Your Kid-Safe iPad: Best Parental Control Tips – ZUGU

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Your Kid-Safe iPad: Best Parental Control Tips

Kids and iPads are a natural combination. Kids gravitate toward the easy-to-use, intuitive devices anytime they can, and it’s obvious why. The good news is that a plethora of educational apps and creative programs can give your child brainfood even when they’re being babysat by your device.

You can buy a sturdy case for whatever model of iPad you have, and an iPad mini in a shock-proof iPad mini case even is not likely to break even if your child drops it from the couch. But that’s not the only kind of child-safe there is.  If your child has a choice between tangrams and Youtube kids, what will he choose? Is your child mature enough to avoid clicking on inappropriate advertisements, and can you be sure they won’t rack up huge phone bills for long distance phone calls to random strangers?

The good news is: they don’t need to have that maturity yet; it’s something they’ll grow into. And in the meantime, there are parental controls that can turn your iPad into something safe for a child of any age. You wouldn’t hand your child a loaded gun, and you wouldn’t give your child unlimited access to an unguarded iPad. But an iPad with child-appropriate settings can be a very good thing for your little one, and is as important for protection as that best iPad mini 6 case you just splurged on.

Here’s what you need to know about parental control on the iPad. 

Parental Control Apps for the iPad

Browse the app store, and you’ll see a plethora of parental control apps that work on the iPad. Most are subscription based, and they’ll allow you to view your child’s activity from your own phone or browser. 

One of the most popular is the app OurPact, which works with Android as well as iOS phones and tablets. The apps features include an app blocker, app rules, and alerts whenever your child downloads a new app. There’s also geofencing capabilities, a way to set up schedules and a porn blocker.

Other great options include Kaspersky,  Norton Family,  and Qustodio. These are all paid apps, but most have either a free tier or a free trial so you can try out the service before you commit. 

Parental Control Settings for the iPad

Parental control apps are great. But what is even better are your iPad’s own parental control settings; settings that allow you to customize your child’s iPad experience and turn it into a positive, child-friendly one.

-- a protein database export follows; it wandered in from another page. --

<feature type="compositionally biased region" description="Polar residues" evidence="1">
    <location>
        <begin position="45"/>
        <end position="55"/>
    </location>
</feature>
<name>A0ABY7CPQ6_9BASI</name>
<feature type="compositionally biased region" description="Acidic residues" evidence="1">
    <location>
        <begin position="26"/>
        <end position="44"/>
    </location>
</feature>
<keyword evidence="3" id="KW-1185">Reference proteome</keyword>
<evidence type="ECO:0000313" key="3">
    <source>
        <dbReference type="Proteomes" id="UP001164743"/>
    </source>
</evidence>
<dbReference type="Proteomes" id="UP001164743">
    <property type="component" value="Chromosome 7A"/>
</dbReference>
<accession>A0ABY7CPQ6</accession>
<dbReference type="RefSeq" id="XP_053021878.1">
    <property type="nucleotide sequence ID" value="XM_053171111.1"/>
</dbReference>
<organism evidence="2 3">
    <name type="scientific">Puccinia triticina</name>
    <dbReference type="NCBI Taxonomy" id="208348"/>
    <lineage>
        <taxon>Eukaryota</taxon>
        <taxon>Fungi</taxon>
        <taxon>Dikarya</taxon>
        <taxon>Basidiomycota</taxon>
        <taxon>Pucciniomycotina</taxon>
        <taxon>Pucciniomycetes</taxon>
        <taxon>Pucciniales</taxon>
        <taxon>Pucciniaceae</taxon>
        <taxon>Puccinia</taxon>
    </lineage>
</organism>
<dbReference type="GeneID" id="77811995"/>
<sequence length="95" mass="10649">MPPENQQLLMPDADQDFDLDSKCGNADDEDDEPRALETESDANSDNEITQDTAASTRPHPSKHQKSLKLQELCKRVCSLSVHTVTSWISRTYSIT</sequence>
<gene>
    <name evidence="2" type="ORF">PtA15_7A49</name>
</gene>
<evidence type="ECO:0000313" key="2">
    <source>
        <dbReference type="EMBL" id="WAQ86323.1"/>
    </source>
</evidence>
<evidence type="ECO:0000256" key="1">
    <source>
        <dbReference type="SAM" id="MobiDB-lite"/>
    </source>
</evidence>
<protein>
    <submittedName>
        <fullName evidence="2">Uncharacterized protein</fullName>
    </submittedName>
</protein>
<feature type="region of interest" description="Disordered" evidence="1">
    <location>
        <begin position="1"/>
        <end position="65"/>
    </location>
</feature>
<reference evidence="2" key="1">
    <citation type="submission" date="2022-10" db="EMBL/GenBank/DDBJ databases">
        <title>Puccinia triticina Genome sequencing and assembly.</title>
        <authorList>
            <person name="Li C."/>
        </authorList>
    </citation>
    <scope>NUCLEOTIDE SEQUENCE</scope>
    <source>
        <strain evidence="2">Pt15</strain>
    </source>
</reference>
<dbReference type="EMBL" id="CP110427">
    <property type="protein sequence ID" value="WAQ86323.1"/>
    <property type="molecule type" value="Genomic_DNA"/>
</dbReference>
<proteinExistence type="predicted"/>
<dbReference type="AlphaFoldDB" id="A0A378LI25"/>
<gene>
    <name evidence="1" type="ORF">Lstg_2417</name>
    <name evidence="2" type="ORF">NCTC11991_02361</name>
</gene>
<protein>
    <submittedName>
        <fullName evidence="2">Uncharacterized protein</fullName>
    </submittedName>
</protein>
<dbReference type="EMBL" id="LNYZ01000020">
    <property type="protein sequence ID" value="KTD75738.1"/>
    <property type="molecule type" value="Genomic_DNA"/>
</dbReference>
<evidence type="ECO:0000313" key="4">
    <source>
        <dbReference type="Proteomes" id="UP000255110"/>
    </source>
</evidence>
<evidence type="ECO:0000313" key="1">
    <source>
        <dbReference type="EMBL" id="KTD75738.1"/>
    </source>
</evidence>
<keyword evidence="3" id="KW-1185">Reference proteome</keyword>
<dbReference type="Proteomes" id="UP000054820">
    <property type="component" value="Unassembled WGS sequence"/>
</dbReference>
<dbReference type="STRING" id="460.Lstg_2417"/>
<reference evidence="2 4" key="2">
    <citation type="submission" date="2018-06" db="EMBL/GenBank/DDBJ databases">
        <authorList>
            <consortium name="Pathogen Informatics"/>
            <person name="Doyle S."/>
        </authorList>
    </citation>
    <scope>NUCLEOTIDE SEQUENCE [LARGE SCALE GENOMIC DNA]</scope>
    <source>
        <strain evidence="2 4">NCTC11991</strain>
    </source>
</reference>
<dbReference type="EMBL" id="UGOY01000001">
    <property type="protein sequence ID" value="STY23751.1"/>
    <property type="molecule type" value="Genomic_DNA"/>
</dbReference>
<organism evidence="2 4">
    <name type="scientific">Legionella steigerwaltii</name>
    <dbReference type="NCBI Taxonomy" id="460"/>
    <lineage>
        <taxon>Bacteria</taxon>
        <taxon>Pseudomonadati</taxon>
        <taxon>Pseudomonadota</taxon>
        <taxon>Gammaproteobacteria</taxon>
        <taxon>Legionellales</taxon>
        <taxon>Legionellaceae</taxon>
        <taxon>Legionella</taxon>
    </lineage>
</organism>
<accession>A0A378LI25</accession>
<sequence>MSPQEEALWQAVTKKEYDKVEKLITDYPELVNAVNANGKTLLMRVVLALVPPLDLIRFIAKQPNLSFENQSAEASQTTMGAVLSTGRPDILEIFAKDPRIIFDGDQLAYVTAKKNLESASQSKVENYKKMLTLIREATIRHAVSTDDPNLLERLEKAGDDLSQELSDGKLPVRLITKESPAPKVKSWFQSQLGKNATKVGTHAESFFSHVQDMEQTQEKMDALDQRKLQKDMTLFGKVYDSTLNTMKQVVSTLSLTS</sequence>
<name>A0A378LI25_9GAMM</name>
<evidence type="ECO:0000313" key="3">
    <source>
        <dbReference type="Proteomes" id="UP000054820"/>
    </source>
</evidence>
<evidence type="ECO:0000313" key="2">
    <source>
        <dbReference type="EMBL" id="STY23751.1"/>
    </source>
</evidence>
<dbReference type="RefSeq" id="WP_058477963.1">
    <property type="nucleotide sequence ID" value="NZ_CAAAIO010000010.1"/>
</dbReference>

Apple’s native parental controls, AKA screen time, are built into the iOS— you won’t have to download anything extra. All you’ll have to do is visit Screen time in your settings and decide how you want the iPad to be used. 

Here’s how you do it.

  1. Go to your Settings (that grey gears icon), then click Screen Time
  1. Select Turn on Screen Time
  2. The iPad will ask you a question “Is this iPad for You or Your Child?”. Obviously, this is not an all or nothing— it could be your iPad you let your child borrow—- but make a choice based on the primary expected use. Or, if you want maximum screen time controls, just say it’s your child’s iPad. You’ll still be able to turn off Screen Time manually when you want an unsupervised adult hour.
  3. Now you’ll see on option to ‘see all activity’ and below that a number of different groups of settings— Downtime, App Limits, Communication Limits, Always Allowed, Content & Privacy Restrictions.  Visit each of these categories and choose what restrictions you’d like to have in place. For instance, Downtime will allow you to choose time periods you don’t want most of your iPad apps available at all. App Limits will let you choose specific time limits for each app, and in Content & Privacy Restrictions you can decide whether to allow unrestricted web browsing— or whether you’d like to keep adult content off the device.

 Below these, you’ll also see the option to Set a Screen Time password— a necessity if you’d like your settings to be tamper-proof.

Guided Access on the iPad

Screen time isn’t the only native iOS tool that helps you make your iPad child-safe and child-friendly. Guided access is another option, and is especially useful if you’d like to hand your child your iPad and expect them to stick with one app— a math program, maybe, or handwriting practice session. It temporarily turns your iPad into a one-app machine, and no one can switch to another application without a designated password.

If you think you might want to use guided access, turn it on in your settings.  To do this:

  1. Visit Settings
  2. Visit Accessibility
  3. Click on Guided Access

Turn on Guided Access, then use the settings below to choose a password, set  time limits optional) and decide what accessibility shortcut you’d like to use to toggle guided access on and off. 

What you did just there was only the setup. Now, if you actually want to give your child the iPad with ABC mouse on it and have them do that, use your accessibility shortcut to begin your session. Click “start session”. 

Alternately, you can also ask Siri to ‘turn on Guided Access’ when you’re in the app you’d like to be limited to. 

When your child hands the iPad back to you, you’ll be able to end the session by double clicking the top button and unlocking with Face ID or touch ID, whichever you have enabled. You can also triple-click the top button and enter the Guided Access passcode you set up earlier. 

Once you’ve mastered Screen Time and Guided Access, you’ll have everything you need to make you iPad a safe place for your child. Add a child-protection app if you’d like to monitor from another device, and make sure you’ve got a great iPad mini 6 cover— or whichever case is appropriate— if you want to protect against shattered screens, dings and dents. You’ve just turned your iPad into a child-safe device, and given yourself that much more peace of mind.